Julian Assange is the subject of an experiment in legalised brutality
In Franz Kafka’s classic dystopian novel, The Trial, Josef K., a hitherto anonymous bank cashier, is arrested for a crime he knows not what and thereafter prosecuted by a remote and impenetrable authority. As the story unfolds, K.’s repeated attempts to get to the bottom of his predicament meet with failure at the hands of a bureaucratic machine that is intent on crushing him.
Towards the end of the novel, prior to his execution, K. happens to look up and see a human figure appear at the window of the top storey of the house next to the quarry into which he is about to be thrown dead by his executioners. ‘Who was it?” he asks himself in desperation. ‘A friend? A good man? Someone who sympathised? Someone who wanted to help? Was it one person only? Or was it mankind? Was help at hand? Were there arguments in his favour that had been overlooked?’
Following this week’s extradition hearings in the case of Julian Assange, it has been impossible to shake the feeling that the UK legal system has been utterly debased in its reduction to something approaching a posse of upper class reprobates acting not in the interests of justice but instead in the interests of a sheriff in Washington.
The result is Assange being treated in like manner as K. in Kafka’s novel, plunged into something approaching purgatory, tormented and tortured in a prolonged process of retribution and revenge that you’d associate with a totalitarian state rather than a civilised society and liberal democracy, all the while looking around in desperation for support and salvation in a world that has turned in on him.
The fact he was denied the right to sit beside his lawyer, Edward Fitzgerald QC, in court during this week’s proceedings, and was forced instead to sit at the back of the courtroom in bulletproof glass box, thus unable to participate in his own defence, tells us all we need to know about the nature of this despicable farce.
Moreover, that after the first day of his extradition hearing Assange had his court papers confiscated by prison authorities at Belmarsh Category A Prison, where he’s been held since being forcibly removed from his political asylum at the Ecuadorian Embassy in London in April 2019, and that thereafter he was handcuffed 11 times and stripped naked twice, only confirms that the seeds of fascism are ever-present and only require the right combination of injustice and brutality to be nourished and grow.
As to those responsible for overseeing Assange’s purgatory, we have a cast of establishment ghouls — machine men and women with machine hearts dredged up from the swamp of privilege and who with relish in their eyes and malice in their souls are with evident glee engaged both overtly and covertly in the destruction of a man, Julian Assange, whose very existence is a j’accuse of the lie and hypocrisy which underpins their own.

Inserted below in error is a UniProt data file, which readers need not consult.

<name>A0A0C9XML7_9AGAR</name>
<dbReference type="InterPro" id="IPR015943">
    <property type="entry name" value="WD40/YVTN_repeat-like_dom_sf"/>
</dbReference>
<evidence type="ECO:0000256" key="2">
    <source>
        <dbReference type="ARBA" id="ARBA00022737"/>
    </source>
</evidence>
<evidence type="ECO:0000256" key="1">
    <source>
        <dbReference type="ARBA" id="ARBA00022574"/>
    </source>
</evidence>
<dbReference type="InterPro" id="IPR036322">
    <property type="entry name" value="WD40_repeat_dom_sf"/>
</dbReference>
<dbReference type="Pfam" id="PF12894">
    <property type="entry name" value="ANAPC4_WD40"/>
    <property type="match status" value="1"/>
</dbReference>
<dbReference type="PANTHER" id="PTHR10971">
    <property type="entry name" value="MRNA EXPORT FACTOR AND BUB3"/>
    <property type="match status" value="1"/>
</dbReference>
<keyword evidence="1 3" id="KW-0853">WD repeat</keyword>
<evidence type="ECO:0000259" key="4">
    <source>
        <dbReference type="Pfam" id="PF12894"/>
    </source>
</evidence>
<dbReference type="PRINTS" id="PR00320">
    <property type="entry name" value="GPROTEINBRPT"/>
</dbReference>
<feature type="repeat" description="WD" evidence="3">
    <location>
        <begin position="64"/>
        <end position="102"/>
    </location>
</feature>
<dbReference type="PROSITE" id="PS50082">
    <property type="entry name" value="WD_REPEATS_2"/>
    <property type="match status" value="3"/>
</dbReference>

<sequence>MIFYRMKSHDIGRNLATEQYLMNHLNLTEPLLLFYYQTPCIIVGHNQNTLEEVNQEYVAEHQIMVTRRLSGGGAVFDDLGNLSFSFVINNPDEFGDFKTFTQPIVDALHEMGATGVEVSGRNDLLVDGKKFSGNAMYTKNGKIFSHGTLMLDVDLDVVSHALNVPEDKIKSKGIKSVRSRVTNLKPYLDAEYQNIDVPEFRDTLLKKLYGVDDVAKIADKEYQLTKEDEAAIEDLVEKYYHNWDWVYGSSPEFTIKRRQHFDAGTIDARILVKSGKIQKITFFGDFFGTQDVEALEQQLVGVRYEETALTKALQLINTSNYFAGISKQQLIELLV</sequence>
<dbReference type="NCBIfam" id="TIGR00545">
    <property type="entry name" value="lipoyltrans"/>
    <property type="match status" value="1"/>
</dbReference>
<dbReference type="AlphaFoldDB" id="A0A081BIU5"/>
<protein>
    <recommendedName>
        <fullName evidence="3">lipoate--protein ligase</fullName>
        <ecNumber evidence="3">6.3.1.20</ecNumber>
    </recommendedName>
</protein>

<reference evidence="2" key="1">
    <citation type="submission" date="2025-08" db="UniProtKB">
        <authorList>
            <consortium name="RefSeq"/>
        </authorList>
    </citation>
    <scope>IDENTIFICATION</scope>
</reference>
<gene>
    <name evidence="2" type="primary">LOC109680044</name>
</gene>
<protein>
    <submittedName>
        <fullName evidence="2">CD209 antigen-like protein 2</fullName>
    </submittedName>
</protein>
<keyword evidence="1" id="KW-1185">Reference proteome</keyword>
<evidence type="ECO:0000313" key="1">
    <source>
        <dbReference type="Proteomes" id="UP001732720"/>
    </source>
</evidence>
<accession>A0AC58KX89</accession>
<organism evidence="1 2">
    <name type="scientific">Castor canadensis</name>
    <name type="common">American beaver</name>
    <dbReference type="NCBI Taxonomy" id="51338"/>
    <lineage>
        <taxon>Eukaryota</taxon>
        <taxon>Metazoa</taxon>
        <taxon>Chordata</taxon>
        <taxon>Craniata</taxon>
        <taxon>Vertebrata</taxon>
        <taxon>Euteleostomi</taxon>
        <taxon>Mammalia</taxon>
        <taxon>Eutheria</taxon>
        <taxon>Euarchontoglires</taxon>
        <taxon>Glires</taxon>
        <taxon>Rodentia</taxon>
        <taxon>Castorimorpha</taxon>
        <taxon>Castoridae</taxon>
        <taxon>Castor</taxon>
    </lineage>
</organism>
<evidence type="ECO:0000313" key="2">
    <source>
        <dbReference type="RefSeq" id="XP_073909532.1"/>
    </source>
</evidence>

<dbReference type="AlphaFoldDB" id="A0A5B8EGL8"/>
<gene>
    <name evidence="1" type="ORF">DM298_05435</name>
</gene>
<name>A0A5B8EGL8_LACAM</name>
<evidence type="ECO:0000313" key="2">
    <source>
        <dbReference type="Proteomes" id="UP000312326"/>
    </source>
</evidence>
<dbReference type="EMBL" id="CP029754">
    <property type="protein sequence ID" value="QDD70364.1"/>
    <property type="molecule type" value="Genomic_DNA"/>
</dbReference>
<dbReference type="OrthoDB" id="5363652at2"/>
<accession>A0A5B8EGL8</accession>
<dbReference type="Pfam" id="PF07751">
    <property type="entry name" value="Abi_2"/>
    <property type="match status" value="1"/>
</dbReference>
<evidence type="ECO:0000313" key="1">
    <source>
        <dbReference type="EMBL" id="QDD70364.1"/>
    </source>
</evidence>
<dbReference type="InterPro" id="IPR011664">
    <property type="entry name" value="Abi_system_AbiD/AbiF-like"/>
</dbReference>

Two of those who are currently prominent in Assange’s plight are presiding district judge Vanessa Baraitser and supervising chief magistrate Lady Emma Arbuthnot. Thanks to the excellent investigative journalism of Mark Curtis and Matt Kennard it’s already been revealed that the latter ‘has financial links to the British military establishment, including institutions and individuals exposed by WikiLeaks’ (my emphasis).
This they have the gall to describe as due process.
If extradited Assange will be charged in the US under the country’s Espionage Act, a draconian piece of legislation that was originally drafted in 1917 to forestall opposition to conscription after the US entered the First World War. It was under its provisions that Eugene Debs, the great American socialist agitator and antiwar campaigner, was charged with sedition, prosecuted and sent to prison for 10 years.
At his trial, upon being convicted, Debs said in his statement to the court, ‘I look upon the Espionage Law as a despotic enactment in flagrant conflict with democratic principles and with the spirit of free institutions’.
Julian Assange is our Eugene Debs. Though separated by a century time-wise, in spirit and in deed they are one and the same — heretics who refused to go along to get along when it came to mass murder being unleashed in the name of ‘progress’.
James Connolly it was who said that ‘Apostles of freedom are ever idolised when dead, but crucified while alive’. With this in mind may I politely suggest that it is the job of all right thinking people to not only see that Assange is brought down from his cross alive, but to ensure that the bastards responsible for putting him there are crucified in his place.
Thanks for taking the time to read my work. If you enjoy my writing and would like to read more, please consider making a donation in order to help fund my efforts. You can do so here.